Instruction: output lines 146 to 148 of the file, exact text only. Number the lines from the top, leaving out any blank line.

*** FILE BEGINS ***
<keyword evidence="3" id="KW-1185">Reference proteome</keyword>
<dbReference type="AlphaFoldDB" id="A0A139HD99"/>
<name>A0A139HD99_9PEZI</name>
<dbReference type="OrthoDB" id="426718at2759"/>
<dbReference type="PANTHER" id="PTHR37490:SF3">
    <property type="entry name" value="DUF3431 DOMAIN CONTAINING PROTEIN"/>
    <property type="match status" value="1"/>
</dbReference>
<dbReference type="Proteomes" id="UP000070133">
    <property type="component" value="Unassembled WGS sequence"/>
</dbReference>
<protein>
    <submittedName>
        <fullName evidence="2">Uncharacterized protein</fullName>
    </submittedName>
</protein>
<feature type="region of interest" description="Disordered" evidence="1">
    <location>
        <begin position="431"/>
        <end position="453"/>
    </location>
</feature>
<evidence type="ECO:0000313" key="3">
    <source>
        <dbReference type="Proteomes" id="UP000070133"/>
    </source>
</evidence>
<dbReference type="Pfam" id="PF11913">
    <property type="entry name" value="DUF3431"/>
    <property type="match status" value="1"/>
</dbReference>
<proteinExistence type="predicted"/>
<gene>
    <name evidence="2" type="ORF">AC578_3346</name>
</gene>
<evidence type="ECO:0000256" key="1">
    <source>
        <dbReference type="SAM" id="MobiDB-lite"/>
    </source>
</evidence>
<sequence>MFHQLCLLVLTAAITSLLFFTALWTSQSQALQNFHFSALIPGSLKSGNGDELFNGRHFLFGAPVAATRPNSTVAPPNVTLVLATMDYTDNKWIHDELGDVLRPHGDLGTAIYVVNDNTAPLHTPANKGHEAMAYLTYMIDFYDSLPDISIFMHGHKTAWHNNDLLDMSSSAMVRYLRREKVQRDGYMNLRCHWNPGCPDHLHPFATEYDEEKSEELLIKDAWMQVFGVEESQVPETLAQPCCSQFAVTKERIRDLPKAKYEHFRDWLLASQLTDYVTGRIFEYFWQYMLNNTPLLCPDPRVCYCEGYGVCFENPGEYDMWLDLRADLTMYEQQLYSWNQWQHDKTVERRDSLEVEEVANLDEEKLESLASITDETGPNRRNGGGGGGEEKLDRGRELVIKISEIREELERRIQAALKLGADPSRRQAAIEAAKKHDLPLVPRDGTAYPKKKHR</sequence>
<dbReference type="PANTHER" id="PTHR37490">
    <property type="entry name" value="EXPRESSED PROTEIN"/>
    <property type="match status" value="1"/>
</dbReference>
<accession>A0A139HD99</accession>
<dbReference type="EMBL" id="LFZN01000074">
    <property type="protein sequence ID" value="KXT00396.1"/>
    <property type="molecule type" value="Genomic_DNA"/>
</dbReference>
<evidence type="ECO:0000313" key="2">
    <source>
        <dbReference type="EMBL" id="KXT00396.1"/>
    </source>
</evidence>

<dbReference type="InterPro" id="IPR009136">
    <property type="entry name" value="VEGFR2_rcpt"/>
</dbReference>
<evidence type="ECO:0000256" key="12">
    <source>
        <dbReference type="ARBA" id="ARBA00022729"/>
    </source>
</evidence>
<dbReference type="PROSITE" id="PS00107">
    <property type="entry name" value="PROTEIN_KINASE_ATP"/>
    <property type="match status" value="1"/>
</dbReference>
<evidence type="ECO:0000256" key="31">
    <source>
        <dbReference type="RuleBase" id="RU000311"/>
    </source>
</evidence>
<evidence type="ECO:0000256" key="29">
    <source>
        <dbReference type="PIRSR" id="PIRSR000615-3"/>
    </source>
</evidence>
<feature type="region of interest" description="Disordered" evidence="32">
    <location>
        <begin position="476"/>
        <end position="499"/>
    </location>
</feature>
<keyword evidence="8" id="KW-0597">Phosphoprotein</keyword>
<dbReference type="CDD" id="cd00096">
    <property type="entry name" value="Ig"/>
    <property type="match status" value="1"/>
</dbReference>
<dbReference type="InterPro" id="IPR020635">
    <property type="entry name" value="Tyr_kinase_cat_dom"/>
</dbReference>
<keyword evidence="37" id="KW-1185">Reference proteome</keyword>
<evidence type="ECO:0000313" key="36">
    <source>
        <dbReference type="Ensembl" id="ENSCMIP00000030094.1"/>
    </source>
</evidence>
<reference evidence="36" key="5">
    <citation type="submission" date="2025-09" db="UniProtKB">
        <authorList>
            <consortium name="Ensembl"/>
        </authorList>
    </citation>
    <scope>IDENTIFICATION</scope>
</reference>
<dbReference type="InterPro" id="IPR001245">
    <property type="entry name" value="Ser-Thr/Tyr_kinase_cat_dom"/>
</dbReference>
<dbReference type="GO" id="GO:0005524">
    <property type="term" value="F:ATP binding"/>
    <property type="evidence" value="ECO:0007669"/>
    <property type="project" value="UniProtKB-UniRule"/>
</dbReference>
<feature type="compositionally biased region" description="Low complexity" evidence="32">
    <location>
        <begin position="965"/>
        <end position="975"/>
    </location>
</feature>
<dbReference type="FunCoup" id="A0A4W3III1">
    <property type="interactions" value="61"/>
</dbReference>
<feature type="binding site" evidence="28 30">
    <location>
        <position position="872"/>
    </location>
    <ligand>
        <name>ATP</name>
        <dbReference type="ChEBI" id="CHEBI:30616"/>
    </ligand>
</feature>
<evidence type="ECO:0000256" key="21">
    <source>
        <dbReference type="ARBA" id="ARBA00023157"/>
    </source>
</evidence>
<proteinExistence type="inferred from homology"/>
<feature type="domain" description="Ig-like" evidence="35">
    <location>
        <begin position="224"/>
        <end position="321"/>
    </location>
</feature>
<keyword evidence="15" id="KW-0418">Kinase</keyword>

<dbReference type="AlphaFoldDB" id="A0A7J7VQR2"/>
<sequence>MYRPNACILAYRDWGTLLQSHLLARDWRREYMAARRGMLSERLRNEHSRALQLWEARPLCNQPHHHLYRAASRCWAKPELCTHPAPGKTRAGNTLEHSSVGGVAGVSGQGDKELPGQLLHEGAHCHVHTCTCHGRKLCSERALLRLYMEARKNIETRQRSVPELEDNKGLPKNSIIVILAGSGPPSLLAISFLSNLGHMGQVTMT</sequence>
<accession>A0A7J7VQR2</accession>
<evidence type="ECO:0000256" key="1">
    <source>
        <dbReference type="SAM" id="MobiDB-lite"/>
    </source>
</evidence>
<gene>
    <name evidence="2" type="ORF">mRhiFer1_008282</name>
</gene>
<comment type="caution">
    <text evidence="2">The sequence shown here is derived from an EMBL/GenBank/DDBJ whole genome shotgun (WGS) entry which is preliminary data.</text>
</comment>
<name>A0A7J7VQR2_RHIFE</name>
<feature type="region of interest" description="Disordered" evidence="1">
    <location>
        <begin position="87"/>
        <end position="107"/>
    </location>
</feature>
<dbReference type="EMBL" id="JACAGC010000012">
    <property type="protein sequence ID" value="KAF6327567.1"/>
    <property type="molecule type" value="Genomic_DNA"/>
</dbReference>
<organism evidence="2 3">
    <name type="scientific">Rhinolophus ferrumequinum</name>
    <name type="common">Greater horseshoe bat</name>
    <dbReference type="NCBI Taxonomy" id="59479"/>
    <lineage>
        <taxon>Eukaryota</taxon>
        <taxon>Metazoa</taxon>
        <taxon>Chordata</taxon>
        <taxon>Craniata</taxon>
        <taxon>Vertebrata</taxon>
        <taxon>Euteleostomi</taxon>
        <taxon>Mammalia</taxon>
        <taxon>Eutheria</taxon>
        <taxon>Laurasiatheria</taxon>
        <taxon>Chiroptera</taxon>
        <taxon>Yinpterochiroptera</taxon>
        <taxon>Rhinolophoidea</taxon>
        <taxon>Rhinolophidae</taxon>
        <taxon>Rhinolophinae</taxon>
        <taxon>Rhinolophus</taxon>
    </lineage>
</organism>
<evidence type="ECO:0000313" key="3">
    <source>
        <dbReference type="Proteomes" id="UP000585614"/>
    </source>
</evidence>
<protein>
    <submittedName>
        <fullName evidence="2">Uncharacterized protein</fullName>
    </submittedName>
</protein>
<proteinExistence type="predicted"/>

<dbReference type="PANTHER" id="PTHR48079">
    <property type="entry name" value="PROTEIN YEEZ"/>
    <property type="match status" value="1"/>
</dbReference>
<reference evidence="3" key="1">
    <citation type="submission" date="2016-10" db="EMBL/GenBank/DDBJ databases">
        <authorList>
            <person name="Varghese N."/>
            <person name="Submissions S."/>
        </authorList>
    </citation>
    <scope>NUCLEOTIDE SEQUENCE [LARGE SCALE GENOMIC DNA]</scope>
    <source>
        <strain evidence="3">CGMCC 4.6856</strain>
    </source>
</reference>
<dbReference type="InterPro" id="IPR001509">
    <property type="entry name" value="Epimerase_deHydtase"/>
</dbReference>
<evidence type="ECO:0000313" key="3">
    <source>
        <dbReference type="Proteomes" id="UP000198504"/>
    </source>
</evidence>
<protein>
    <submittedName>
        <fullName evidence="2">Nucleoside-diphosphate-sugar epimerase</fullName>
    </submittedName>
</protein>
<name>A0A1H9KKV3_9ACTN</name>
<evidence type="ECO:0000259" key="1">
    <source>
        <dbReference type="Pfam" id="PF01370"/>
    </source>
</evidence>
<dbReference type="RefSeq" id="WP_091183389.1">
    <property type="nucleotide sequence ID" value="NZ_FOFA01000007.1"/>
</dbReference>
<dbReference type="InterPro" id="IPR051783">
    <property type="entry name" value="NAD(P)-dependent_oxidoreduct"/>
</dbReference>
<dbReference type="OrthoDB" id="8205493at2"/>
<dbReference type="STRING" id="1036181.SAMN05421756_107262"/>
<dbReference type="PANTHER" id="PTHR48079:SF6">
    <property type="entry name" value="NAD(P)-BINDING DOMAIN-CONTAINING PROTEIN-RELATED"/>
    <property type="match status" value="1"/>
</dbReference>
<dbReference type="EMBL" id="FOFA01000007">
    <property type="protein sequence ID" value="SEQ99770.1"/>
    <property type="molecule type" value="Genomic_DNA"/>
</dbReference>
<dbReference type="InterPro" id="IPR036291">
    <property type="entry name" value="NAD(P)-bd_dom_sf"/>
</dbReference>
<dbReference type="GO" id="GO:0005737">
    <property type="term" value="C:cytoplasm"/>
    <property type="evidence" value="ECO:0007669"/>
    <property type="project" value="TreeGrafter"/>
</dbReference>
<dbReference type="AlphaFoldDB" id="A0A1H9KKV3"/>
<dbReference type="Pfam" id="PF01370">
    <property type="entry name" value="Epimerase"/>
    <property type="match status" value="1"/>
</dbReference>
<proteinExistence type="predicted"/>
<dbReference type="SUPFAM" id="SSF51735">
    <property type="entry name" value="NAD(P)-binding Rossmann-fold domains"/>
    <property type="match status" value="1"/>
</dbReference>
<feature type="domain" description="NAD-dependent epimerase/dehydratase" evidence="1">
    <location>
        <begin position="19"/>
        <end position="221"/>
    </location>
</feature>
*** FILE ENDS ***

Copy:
<sequence>MYRPNACILAYRDWGTLLQSHLLARDWRREYMAARRGMLSERLRNEHSRALQLWEARPLCNQPHHHLYRAASRCWAKPELCTHPAPGKTRAGNTLEHSSVGGVAGVSGQGDKELPGQLLHEGAHCHVHTCTCHGRKLCSERALLRLYMEARKNIETRQRSVPELEDNKGLPKNSIIVILAGSGPPSLLAISFLSNLGHMGQVTMT</sequence>
<accession>A0A7J7VQR2</accession>
<evidence type="ECO:0000256" key="1">